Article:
The house in which the Partridges reside was a combination of a studio set for the interiors and an exterior facade on the back lot at Warner Brothers "Ranch" complex in Burbank. The exterior house was also used as Mrs Kravitz house in the TV series "Bewitched" (1964),. During the first season of the "Partridge Family" and the last season of "Bewitched", both shows used the same exterior of the house as the residence for their respective characters. The house was also seen in the movie "Pleasantville" (1998) as Margaret's house and the TV series "Life Goes On" (1989) as the residence of the Thacher family. Over the years it has been remodeled and painted different colors but is still recognizable - the front step and the shape of the roof are giveaways.
During the original run of the series, all eight LPs released by The Partridge Family had paper-themed titles. In release order, they referred to a photo album, a calendar, a magazine, a Christmas card, a shopping bag, a notebook, a crossword puzzle and a bulletin board.
Originally, the show was to star the real life musical family The Cowsills. However, they backed out when the producers decided to have Shirley Jones take over the role of the mother from the group's actual matriarch, Barbara Cowsill.
Several songs credited to the Partridge Family actually charted. In fact the very first single, "I Think I Love You" went to number-one and sold over 4 million copies. Other hits included "I'll Meet You Halfway", "Doesn't Someone Want to Be Wanted" and "I Woke Up in Love This Morning".
Jeremy Gelbwaks was forced to leave after the first season when his father's job took the family out of California; he was replaced by Brian Forster. According to Bernard Slade, ABC did not receive a single letter of complaint about the change.
During the first season, the theme song had a different arrangement, different lyrics and even a different title, "When We're Singing". However, during the second season the more familiar arrangement of the theme song with the more familiar title "Come On Get Happy" was used and remained the theme song throughout the run of the show.
Danny Bonaduce revealed years later that during the run of the series, many people actually thought the kids played their own instruments and thought that they should perform live. However, the only member of the cast to actually tour and perform was David Cassidy who at the time had a successful singing career in the USA and UK.
The character Ricky was added during the final season as it was felt a new younger child among the cast would add a boost to the ratings. Due to the popularity of the Jackson Five, Michael in particular, producers considered casting an African American Child for the part of Ricky.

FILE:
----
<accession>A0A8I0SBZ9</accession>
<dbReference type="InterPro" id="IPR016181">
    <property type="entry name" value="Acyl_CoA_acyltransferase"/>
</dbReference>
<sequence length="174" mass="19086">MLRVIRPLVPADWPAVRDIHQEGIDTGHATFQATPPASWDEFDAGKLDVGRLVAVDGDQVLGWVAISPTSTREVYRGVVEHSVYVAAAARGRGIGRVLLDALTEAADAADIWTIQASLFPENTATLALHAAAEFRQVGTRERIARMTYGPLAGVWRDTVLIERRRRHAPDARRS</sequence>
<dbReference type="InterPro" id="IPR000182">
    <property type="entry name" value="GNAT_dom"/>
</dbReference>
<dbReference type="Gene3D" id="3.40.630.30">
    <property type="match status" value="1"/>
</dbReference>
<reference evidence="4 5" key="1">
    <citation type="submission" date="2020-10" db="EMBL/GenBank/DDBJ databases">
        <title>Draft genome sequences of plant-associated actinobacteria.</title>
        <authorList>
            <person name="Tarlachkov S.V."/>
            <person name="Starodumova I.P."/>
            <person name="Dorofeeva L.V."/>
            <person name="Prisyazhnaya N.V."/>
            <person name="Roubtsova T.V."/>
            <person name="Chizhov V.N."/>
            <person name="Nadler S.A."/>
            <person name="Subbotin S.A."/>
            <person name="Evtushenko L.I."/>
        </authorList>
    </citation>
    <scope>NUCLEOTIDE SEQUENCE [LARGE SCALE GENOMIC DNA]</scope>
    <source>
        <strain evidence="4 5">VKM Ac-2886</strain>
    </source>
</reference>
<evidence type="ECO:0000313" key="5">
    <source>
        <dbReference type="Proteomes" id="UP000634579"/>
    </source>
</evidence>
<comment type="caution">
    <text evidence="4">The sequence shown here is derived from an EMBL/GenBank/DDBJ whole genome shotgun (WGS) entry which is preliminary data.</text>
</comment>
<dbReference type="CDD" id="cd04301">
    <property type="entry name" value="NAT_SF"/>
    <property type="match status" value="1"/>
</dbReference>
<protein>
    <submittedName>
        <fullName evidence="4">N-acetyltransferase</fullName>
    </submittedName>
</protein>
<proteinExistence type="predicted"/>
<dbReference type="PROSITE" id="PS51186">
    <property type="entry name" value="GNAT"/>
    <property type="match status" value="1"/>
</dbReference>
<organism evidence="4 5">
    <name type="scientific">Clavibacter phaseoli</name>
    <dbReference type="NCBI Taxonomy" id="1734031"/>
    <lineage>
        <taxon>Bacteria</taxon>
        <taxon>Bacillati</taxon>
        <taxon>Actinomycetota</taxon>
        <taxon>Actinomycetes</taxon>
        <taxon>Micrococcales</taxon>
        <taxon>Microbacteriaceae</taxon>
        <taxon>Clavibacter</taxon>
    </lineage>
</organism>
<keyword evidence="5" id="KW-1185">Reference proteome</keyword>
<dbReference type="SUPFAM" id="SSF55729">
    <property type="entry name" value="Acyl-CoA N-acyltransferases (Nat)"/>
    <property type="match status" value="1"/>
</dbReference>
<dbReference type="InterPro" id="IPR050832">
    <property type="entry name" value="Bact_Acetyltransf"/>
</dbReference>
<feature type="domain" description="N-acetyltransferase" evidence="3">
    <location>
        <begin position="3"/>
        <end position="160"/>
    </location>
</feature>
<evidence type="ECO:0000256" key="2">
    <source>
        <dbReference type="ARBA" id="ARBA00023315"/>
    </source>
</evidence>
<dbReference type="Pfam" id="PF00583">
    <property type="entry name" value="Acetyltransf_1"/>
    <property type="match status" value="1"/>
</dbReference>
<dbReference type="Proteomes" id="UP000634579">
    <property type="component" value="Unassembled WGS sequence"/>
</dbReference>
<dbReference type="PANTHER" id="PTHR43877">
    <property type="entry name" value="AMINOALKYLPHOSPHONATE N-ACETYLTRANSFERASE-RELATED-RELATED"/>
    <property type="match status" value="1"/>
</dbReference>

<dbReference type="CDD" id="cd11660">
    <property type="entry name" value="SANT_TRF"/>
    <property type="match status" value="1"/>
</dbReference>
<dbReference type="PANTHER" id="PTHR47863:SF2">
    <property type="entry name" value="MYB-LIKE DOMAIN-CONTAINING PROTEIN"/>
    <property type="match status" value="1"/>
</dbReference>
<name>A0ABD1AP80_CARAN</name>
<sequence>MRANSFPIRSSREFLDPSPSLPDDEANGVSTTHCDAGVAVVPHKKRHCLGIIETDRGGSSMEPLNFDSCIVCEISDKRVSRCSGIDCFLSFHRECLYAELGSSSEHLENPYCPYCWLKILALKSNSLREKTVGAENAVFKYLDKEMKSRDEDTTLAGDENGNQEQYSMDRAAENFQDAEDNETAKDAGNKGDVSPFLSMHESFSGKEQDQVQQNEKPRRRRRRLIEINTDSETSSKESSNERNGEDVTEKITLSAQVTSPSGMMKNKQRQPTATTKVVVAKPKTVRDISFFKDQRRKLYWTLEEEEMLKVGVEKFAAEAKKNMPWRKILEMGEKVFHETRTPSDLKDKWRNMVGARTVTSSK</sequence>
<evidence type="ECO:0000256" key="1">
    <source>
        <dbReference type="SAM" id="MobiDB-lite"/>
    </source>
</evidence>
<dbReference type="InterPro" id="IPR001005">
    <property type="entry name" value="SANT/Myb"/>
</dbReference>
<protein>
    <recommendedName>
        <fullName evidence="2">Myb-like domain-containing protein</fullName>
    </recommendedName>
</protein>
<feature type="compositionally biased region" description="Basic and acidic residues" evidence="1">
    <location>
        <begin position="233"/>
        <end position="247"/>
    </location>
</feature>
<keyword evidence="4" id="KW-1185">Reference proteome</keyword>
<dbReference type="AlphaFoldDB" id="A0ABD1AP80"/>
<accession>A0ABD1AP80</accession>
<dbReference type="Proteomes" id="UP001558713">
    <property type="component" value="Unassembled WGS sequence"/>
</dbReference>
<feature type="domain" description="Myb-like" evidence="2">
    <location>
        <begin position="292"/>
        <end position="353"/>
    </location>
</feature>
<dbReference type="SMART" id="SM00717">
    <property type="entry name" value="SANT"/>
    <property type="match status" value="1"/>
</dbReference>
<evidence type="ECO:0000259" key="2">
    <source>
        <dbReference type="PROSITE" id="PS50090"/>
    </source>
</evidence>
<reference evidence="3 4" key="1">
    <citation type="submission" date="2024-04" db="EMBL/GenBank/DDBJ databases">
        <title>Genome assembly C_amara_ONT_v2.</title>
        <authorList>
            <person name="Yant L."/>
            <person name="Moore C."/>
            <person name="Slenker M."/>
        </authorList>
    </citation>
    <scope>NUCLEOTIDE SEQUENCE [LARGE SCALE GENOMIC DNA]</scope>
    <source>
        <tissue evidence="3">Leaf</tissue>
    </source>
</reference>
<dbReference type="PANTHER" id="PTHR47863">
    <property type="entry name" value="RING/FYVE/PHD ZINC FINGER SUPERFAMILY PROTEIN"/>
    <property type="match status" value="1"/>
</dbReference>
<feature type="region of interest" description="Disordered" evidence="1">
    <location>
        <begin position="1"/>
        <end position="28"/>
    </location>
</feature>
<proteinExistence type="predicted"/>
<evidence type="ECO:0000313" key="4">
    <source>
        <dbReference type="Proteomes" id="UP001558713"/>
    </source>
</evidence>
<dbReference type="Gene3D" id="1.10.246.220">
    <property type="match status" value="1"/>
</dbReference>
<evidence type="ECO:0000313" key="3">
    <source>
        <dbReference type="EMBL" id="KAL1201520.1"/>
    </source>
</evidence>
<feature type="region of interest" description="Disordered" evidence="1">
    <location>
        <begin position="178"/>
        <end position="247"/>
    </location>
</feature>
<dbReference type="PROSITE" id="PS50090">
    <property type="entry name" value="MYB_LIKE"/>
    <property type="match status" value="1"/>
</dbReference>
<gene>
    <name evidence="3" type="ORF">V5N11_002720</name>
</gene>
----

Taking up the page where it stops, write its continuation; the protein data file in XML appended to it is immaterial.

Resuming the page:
The Patti Partridge doll was first introduced on "Dora, Dora, Dora". Tracy, was shielding the doll's ears with her fingers to block out Dora's off-key warbling. The doll, although seen occasionally on several episodes before, was never seen again. According to star Suzanne Crough, she keeps the doll in her own personal collection.
The occasional roles of Shirley's parent's Fred and Amanda Renfrew were played by Ray Bolger and Rosemary DeCamp. However, during the final season, the role of Grandpa Renfrew was taken over by Jackie Coogan and his name, with no explanation, was changed to Walter.
The series was based on the real-life family group, The Cowsills. The children were interviewed by the producers, but it was decided that they were too old to play the parts as written for the TV series.
Prior to getting the role of Shirley Partridge, Shirley Jones was one of the original choices to play Carol Brady on The Brady Bunch (1969). However, Jones refused the role because, as she put it, she didn't want to be known for "pulling a pot roast out of the oven every week" and at least with the role of Shirley Partridge she would be portraying a working mother, which Carol was not. Interestingly, both shows ran back to back with each other on ABC's classic early 1970's Friday night line up.
Besides the singles, several albums credited to the Partridge Family also hit the charts, the highest charting of which was "The Partridge Family Christmas Card", which went to #1 on the Billboard charts in 1971.
Companies, especially Sony, were making a fortune off of David Cassidy and his image, and his contract didn't require them to pay him any royalties or even ask his permission. Even girls who paid money to join the David Cassidy fan club had no idea that their allowances were lining the pockets of people he didn't know or authorize to use his name. He was only able to change the terms of his contract when his manager realized that he'd been 19 when he signed. The legal age back then was 21, thus making his initial contract null and void. His manager was finally able to renegotiate and give him a piece of the action as well as a new weekly salary reflective of his star status. Initially, David Cassidy was only earning a flat salary of $600 per week.
Danny Bonaduce would often struggle with his lines, especially during the script readings. It turned out that he was dyslexic. However, he also had a photographic memory, in which case, he would memorize his own lines as well as everyone else's. He stated that this would often get him on the bad side of his fellow cast members when he would correct them or state their lines for them when they couldn't remember.
David Cassidy stated that when they recorded his voice during songs, they would record it at a quarter of a tone lower, and then play it back by raising it a quarter of a tone, thus making his voice sound higher than it really was.
When David Cassidy announced that he was leaving the show due to exhaustion, the producers came up with two different ideas to replace him. One was to have Rick Springfield take over the role and another was to have Wesley Eure introduced as a next door neighbor who sang and replace Keith in the group.